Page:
About this book
Electrochemistry is one of the oldest branches of Physical Chemistry. Having its foundations in the work of Faraday, Arrhenius and others, it evolved from the study of transport in electrolyte solutions to that of electrode kinetics. Kinetic methods are inherently unable to identify unequivocally the species involved in a reaction. Therefore, beginning in the 70s many spectroscopic and diffraction techniques were applied to the study of the electrode-electrolyte interface, in order to identify intermediary reaction species, and even the spatial arrangement of atoms or molecules at the interface. In order to disseminate these techniques, a NATO Advanced Sutdy Institute was held at Puerto de la Cruz, Tenerife (Canary Islands, Spain) from July 2 to 15, 1988. The Institute consisted of tutorial type lecutures, poster sessions, and round-table discussions. It was attended by over 65 participants from NATO-member countries, and others from Argentina and Japan. In the present volume most of the lectures presented at the Institute have been collected. At least one chapter is devoted to each technique. Emphasis has been made on case studies, rather than theory, which can be found in textbooks and other publications. Our purpose in this book is to help the electrochemists uninitiated in spectroscopic methods to decide which techniques would be suitable for application to their particular problems. We thank all the lecturers who contributed to this volume, and even those UHPs (Unrepentant Habitual Procrastinators) who did not in spite of our urgings to do so.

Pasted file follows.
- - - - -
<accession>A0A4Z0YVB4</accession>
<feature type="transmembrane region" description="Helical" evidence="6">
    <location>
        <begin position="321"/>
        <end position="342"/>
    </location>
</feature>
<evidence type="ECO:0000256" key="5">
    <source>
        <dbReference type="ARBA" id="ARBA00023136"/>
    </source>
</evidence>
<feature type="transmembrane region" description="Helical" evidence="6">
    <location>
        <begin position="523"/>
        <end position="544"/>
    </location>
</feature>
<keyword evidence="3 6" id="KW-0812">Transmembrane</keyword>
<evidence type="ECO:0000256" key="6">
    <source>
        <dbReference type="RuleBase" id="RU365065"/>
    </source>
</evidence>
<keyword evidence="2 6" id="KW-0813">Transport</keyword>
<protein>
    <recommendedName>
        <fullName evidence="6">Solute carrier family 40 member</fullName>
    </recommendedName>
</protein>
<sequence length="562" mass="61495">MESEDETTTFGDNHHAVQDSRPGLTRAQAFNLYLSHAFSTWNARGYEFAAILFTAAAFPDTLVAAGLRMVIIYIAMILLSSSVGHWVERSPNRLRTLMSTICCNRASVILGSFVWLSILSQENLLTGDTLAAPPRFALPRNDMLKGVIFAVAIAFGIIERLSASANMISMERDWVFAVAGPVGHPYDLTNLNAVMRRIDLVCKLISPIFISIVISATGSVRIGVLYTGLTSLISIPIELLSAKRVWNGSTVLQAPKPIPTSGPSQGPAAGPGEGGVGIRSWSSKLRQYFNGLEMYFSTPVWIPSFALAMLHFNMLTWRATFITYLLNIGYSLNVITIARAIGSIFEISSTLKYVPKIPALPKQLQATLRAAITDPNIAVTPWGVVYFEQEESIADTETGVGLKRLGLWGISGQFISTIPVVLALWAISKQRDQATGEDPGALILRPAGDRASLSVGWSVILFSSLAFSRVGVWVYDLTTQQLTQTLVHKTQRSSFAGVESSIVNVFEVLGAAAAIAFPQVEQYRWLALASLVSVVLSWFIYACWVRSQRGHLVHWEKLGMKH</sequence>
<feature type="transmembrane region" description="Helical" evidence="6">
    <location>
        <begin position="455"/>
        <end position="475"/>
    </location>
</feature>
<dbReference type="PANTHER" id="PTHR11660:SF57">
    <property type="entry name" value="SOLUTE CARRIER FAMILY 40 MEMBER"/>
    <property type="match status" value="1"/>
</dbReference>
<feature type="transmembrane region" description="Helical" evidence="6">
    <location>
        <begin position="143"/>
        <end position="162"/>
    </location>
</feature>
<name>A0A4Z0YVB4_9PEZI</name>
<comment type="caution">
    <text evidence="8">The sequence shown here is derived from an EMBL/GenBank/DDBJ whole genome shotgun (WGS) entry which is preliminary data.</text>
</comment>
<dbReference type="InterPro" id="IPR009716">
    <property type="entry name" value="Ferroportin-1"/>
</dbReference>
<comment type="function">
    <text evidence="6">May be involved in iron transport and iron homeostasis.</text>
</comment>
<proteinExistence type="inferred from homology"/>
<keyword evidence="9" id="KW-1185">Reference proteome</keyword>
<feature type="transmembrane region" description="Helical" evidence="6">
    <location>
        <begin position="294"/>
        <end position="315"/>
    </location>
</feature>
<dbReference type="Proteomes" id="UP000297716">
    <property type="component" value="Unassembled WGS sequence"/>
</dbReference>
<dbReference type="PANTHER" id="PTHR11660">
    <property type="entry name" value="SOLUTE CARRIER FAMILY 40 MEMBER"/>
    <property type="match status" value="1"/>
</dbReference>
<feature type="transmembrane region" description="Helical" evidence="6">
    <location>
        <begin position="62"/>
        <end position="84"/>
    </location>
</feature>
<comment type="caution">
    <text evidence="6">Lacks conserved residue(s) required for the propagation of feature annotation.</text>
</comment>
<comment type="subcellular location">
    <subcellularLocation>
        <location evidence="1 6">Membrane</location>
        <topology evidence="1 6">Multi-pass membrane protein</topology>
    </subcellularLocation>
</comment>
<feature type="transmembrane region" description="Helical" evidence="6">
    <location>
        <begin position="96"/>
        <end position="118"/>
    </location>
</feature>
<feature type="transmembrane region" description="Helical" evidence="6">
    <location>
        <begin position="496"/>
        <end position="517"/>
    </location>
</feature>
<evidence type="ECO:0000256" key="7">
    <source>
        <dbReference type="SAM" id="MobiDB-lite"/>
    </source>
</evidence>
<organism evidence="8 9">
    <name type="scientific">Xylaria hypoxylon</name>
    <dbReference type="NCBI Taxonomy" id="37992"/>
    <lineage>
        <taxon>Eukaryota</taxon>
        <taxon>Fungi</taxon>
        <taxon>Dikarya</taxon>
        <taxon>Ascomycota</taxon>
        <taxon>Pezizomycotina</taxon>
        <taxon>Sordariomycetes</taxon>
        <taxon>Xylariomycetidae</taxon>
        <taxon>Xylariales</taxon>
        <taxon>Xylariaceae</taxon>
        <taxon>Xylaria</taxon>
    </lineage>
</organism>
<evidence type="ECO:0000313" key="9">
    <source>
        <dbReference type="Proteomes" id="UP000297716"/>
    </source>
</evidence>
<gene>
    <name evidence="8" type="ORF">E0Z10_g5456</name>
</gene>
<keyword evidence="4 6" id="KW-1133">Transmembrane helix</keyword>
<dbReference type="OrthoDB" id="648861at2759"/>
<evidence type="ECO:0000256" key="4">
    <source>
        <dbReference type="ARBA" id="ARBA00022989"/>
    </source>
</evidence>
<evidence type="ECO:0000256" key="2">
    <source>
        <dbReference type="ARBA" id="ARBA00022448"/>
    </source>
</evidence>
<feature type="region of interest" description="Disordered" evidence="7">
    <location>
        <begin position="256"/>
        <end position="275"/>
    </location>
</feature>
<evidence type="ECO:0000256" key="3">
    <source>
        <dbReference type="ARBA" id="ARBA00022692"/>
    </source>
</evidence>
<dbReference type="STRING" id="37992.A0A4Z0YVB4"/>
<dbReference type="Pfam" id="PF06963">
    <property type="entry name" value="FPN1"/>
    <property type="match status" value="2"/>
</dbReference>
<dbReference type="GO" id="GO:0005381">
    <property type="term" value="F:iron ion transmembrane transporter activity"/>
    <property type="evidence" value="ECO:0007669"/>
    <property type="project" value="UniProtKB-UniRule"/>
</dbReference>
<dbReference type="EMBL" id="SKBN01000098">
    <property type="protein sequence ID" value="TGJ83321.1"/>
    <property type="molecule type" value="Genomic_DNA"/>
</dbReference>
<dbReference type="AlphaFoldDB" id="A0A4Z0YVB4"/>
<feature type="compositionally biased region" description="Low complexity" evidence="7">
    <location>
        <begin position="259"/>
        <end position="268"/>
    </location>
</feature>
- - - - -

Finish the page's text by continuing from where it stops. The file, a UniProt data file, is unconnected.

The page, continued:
Ion chemistry electrochemistry